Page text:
“I grieve for posterity, for American principles and American liberty.”
—Robert E. Lee
A man of complex dichotomy, Gen. Robert E. Lee, leader of the Confederate States Army, was also a devout Christian, devoted husband, and father of seven. Described as “audacity personified,” Lee grieved for those wounded or killed under his command. Indeed, the “Marble Man,” was also concerned for the innocent Yankee civilians who were hurt throughout the War for Southern Independence. Upon hearing that Stonewall Jackson’s arm had been amputated, Lee said, “He has lost his left arm; but I have lost my right arm.”
Lee’s opinions on life, family and children, women, politics, Yankees, and war are collected here, many taken from his personal letters. On the subject of war, Lee, officer and gentleman, said, “It is well that war is so terrible; we should grow too fond of it.”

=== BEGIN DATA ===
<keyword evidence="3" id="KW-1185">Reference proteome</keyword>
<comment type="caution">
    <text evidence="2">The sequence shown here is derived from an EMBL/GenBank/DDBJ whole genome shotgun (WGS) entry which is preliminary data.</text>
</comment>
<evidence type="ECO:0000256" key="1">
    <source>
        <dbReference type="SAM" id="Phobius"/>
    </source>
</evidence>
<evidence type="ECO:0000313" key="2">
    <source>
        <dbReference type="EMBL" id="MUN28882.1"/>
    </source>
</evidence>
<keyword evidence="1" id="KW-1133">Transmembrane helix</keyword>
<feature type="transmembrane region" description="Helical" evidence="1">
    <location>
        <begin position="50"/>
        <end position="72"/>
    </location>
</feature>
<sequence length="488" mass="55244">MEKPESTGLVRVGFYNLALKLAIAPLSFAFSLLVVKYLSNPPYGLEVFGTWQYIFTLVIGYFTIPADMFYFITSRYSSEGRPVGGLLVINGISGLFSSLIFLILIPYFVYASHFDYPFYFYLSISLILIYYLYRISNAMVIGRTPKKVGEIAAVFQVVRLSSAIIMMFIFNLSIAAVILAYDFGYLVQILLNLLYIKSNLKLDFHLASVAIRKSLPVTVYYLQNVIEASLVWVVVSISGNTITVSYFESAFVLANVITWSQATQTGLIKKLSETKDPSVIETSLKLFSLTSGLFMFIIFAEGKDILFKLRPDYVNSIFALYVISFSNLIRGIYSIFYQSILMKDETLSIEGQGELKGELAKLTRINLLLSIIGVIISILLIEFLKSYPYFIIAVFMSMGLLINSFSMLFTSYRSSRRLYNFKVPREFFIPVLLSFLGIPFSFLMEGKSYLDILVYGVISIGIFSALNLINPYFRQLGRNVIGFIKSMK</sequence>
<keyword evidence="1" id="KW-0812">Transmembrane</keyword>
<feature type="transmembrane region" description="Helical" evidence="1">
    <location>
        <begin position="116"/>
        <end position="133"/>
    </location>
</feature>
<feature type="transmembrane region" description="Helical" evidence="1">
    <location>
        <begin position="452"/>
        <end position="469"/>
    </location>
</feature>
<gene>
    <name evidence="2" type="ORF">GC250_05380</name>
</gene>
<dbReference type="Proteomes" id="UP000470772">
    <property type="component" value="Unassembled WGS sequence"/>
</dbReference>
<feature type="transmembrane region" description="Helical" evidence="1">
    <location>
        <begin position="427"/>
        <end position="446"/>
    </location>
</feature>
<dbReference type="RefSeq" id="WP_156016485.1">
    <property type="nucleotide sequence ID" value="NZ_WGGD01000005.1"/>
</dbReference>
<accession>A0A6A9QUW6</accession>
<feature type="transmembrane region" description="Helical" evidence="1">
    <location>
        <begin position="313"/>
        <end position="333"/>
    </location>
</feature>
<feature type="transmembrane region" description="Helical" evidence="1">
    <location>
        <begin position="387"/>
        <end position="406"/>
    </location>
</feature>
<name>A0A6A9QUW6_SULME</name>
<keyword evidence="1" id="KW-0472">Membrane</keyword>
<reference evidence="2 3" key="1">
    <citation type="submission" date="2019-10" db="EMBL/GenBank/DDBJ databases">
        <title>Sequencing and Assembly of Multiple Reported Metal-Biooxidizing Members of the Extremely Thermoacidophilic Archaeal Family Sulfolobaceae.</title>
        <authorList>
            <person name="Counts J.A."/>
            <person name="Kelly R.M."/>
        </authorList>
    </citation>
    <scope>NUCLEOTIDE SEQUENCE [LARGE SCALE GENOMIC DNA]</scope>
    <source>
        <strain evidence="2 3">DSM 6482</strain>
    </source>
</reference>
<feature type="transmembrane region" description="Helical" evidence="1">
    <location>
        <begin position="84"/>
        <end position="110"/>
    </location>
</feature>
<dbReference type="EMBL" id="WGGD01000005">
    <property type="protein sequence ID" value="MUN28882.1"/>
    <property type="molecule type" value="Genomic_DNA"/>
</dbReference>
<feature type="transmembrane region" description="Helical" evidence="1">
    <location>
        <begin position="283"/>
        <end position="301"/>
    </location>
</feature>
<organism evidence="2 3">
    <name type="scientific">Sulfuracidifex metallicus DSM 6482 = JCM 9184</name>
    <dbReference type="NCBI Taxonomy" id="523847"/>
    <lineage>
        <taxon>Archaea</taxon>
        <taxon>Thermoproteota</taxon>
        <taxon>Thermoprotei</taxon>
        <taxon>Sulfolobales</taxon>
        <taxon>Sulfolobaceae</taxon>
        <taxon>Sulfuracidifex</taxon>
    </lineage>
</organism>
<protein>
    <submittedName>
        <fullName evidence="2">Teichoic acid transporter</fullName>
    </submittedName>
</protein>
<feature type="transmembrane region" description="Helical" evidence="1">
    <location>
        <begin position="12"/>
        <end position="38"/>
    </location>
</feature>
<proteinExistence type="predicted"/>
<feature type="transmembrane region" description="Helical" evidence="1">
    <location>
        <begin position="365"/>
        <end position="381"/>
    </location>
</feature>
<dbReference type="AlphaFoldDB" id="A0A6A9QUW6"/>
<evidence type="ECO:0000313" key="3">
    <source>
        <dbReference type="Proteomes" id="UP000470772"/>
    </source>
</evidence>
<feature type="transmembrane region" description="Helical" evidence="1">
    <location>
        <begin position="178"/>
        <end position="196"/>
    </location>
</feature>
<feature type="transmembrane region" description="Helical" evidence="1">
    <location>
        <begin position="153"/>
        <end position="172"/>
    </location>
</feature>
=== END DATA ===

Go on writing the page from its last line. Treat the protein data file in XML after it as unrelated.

About the Editor
Devereaux D. Cannon, Jr., an attorney, is a member of the Sons of the Confederate Veterans, the Sons of the Revolution, the Military Order of the Stars and Bars, and the Company of Military Historians. Cannnon is also the author of The Flags of the Confederacy: An Illustrated History, The Flags of the Union: An Illustrated History, and The Flags of Tennessee, all published by Pelican.
THE WIT AND WISDOM OF ROBERT E. LEE
Edited by Devereaux D. Cannon, Jr.
HISTORY / United States / Civil War Period (1850-1877)
96 pp. 6 x 4 3/8
12 b/w illus. 1 b/w photo Notes
ISBN: 9781565542754 pb